Savoring Being Dad

He’s grinning from ear to ear as he comes out to the car. His teacher has told me that he’s a different kid on Thursday’s, the only day of the week I pick him up from school. I turn the radio off and listen to him talk as fast as he can to regale me with his tales of the day all the way home. I remind myself that one day he won’t want to tell me anything anymore and this is a blessing.  He has the afternoon planned, so as quickly as I can take my tie off, we’re headed to “The Man Room”.  We power up the Xbox and quickly go through the screens to pick the maps and characters to play Star Wars Battlefront.  It’s our Thursday routine now.  I wait as he figures out the map and runs past me into battle.  Like a true father, I follow behind him picking off threats so that he can stay alive a little longer (until he finds the tank he’s looking for and promptly runs me over).  We play for hours until we get the call.  “Mom’s on her way home”.  So we hit the kitchen to make supper.  Mac and Cheese from scratch the way only dad can do, grilled veggies and a salad.  I teach him how to cut the lettuce, cucumbers, and tomatoes.  We set up a table on the patio and he puts out the placesettings.  After supper all of us start tossing the football before taking turns with the whiffle ball.  I get silly and decide to knock one over the house into the front yard.  “Awesome!” comes the chorus from both boys.  They take turns throwing the ball to me in the hopes they throw the pitch I crank over the roof.   I have a breifcase full of files that came home with me that I won’t remember I had until tomorrow.  Nothing else in the world matters outside of this.

That day I spent every minute from the moment my oldest son got out of school till I tucked him in bed within earshot of him.  Yet, as we walked inside he stopped and looked at me and said “Dad, will you do something with me and Zach now?”  I smiled and responded “What have I been doing for the past 4 hours?”

Many times I’m all too keenly aware that I’m not the best dad in the world.  My temper is still buried within me and peaks its head out every so often.  I could yell less or be more patient or spend more time with the boys.  I want my space and find myself saying things like “You have a brother, play with him”.  I see the hurt expression and try to ignore it, but it burns through my soul.  I wonder what therapist will bring up that memory in 30 years.  I try to make up for it with toys or “Special activities” on the weekend.  Like millions of other dads I catch myself putting the boys into my convenient schedule and wanting to “Make it up to them”.  But they don’t want make up activities.  They want something that can’t be replaced or made up.  Time.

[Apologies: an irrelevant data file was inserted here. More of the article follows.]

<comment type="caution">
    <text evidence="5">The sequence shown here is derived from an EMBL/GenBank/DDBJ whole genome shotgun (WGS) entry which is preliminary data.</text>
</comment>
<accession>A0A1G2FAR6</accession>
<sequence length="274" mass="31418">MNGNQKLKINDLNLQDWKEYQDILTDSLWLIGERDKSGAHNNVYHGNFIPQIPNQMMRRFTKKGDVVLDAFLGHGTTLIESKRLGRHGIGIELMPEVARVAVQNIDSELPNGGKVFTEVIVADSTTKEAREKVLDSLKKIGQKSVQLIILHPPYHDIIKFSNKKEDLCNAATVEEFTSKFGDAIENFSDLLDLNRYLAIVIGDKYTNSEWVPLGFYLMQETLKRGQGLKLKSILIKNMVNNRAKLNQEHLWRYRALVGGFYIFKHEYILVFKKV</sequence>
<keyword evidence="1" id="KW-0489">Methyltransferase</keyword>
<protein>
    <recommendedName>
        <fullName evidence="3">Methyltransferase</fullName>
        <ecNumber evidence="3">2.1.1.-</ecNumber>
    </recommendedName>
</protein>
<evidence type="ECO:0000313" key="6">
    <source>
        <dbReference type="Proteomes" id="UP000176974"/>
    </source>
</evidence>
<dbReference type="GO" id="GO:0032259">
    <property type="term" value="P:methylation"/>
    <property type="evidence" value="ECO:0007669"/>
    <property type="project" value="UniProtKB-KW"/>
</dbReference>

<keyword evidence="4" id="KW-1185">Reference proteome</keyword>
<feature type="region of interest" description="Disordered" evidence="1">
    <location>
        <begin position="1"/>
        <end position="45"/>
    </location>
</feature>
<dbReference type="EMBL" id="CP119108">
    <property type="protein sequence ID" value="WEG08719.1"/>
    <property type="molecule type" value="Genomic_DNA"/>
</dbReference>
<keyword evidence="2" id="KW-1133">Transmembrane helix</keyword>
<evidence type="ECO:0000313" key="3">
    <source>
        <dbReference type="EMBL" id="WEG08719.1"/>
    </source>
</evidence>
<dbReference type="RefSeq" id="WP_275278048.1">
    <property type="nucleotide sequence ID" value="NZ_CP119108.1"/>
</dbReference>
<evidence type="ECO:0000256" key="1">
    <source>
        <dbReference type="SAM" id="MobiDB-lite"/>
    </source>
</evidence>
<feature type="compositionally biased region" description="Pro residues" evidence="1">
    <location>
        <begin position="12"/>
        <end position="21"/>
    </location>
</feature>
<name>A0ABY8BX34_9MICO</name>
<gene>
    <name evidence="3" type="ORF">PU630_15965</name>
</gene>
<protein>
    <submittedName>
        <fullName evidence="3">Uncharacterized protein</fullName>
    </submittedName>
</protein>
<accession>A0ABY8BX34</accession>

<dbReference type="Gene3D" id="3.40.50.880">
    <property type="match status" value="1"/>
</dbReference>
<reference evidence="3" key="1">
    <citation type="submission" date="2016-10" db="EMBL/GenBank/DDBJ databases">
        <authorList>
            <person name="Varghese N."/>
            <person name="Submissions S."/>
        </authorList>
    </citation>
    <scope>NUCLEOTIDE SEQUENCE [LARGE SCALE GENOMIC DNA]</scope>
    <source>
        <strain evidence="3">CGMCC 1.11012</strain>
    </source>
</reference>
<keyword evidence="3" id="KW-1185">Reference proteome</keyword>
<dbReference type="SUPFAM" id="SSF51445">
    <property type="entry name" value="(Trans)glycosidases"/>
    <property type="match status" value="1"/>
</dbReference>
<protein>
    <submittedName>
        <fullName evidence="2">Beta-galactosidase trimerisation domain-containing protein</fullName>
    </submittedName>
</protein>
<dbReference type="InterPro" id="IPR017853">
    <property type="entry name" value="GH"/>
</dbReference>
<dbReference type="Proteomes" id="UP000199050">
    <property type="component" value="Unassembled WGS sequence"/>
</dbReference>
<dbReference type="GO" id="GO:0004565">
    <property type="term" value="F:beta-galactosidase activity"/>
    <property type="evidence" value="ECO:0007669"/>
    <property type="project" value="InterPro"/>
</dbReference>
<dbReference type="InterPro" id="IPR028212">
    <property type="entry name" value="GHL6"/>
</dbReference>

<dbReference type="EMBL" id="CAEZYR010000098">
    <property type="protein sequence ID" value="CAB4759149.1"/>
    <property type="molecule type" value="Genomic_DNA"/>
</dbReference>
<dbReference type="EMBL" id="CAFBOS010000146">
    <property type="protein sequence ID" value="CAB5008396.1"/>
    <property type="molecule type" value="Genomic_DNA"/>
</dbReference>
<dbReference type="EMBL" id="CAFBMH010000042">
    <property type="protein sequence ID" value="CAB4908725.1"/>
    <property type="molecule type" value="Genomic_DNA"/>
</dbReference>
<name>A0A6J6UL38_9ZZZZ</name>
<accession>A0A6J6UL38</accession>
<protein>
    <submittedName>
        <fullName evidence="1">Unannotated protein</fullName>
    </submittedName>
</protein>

They crave it.  Honestly, I crave it.  To stand in the backyard in my “Albert Pujols” stance waiting for a fastball that could as easily whack my in the head as much as it could fly harmlessly into my strike zone.  There are too few years left where I’m still Albert Pujols, James Bond, Anakin Skywalker, and Batman all rolled into one.  At the end of them I don’t want my kids to say “My dad was great…

He gave us everything we wanted, but was never around.”

You can’t replace the pride you feel in a son who puts his first Lego together by himself.  Or as he stands next to you leading worship at church and sings the song he proudly worked on all week.  The world disappears and in those moments heaven is real.  No amount of toys bought or trips to Chuck E. Cheese will fill their memories more than those few times where they are basking in their fathers adoration.  They need me.  And I need them.

I refuse to let myself get to the end of this life and wish for one more night to tell stories or play foosball.  I’m not willing to trade one “I love you dad” for an “I miss you dad”.  For each of those “I miss you dad”s shortens my life, while the others only add to it.  I could probably accomplish more professionally and have bigger, better things.  But it’s not where my heart is.  My heart is in the backyard or the playground or the “Man Room”.   I don’t envy people who have more things than I do.  I don’t lack for anything.

Except maybe another at bat before bedtime.

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